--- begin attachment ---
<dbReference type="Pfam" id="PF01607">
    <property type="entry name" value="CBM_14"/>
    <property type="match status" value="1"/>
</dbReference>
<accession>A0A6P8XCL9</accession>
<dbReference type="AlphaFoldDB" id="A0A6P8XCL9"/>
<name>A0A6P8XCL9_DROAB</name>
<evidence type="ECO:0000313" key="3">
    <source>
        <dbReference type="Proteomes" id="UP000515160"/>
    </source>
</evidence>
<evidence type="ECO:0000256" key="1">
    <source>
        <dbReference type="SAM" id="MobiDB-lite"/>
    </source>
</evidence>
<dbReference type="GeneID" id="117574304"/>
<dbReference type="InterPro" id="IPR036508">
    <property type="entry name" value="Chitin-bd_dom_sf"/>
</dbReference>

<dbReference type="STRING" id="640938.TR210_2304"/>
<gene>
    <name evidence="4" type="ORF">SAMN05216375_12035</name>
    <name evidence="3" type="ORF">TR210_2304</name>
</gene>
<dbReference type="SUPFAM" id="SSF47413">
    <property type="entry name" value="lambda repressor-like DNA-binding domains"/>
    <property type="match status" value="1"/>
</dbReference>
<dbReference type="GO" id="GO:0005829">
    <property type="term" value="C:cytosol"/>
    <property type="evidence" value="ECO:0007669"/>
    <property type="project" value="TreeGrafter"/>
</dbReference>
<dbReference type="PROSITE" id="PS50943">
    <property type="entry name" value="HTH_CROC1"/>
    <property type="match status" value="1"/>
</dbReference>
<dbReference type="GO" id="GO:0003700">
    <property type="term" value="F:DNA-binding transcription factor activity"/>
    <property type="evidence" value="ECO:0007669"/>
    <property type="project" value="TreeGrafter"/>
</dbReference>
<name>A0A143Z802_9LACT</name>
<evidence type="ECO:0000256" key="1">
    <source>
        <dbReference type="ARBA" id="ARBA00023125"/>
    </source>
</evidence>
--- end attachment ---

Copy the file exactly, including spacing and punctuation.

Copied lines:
<dbReference type="Pfam" id="PF01607">
    <property type="entry name" value="CBM_14"/>
    <property type="match status" value="1"/>
</dbReference>
<accession>A0A6P8XCL9</accession>
<dbReference type="AlphaFoldDB" id="A0A6P8XCL9"/>
<name>A0A6P8XCL9_DROAB</name>
<evidence type="ECO:0000313" key="3">
    <source>
        <dbReference type="Proteomes" id="UP000515160"/>
    </source>
</evidence>
<evidence type="ECO:0000256" key="1">
    <source>
        <dbReference type="SAM" id="MobiDB-lite"/>
    </source>
</evidence>
<dbReference type="GeneID" id="117574304"/>
<dbReference type="InterPro" id="IPR036508">
    <property type="entry name" value="Chitin-bd_dom_sf"/>
</dbReference>

<dbReference type="STRING" id="640938.TR210_2304"/>
<gene>
    <name evidence="4" type="ORF">SAMN05216375_12035</name>
    <name evidence="3" type="ORF">TR210_2304</name>
</gene>
<dbReference type="SUPFAM" id="SSF47413">
    <property type="entry name" value="lambda repressor-like DNA-binding domains"/>
    <property type="match status" value="1"/>
</dbReference>
<dbReference type="GO" id="GO:0005829">
    <property type="term" value="C:cytosol"/>
    <property type="evidence" value="ECO:0007669"/>
    <property type="project" value="TreeGrafter"/>
</dbReference>
<dbReference type="PROSITE" id="PS50943">
    <property type="entry name" value="HTH_CROC1"/>
    <property type="match status" value="1"/>
</dbReference>
<dbReference type="GO" id="GO:0003700">
    <property type="term" value="F:DNA-binding transcription factor activity"/>
    <property type="evidence" value="ECO:0007669"/>
    <property type="project" value="TreeGrafter"/>
</dbReference>
<name>A0A143Z802_9LACT</name>
<evidence type="ECO:0000256" key="1">
    <source>
        <dbReference type="ARBA" id="ARBA00023125"/>
    </source>
</evidence>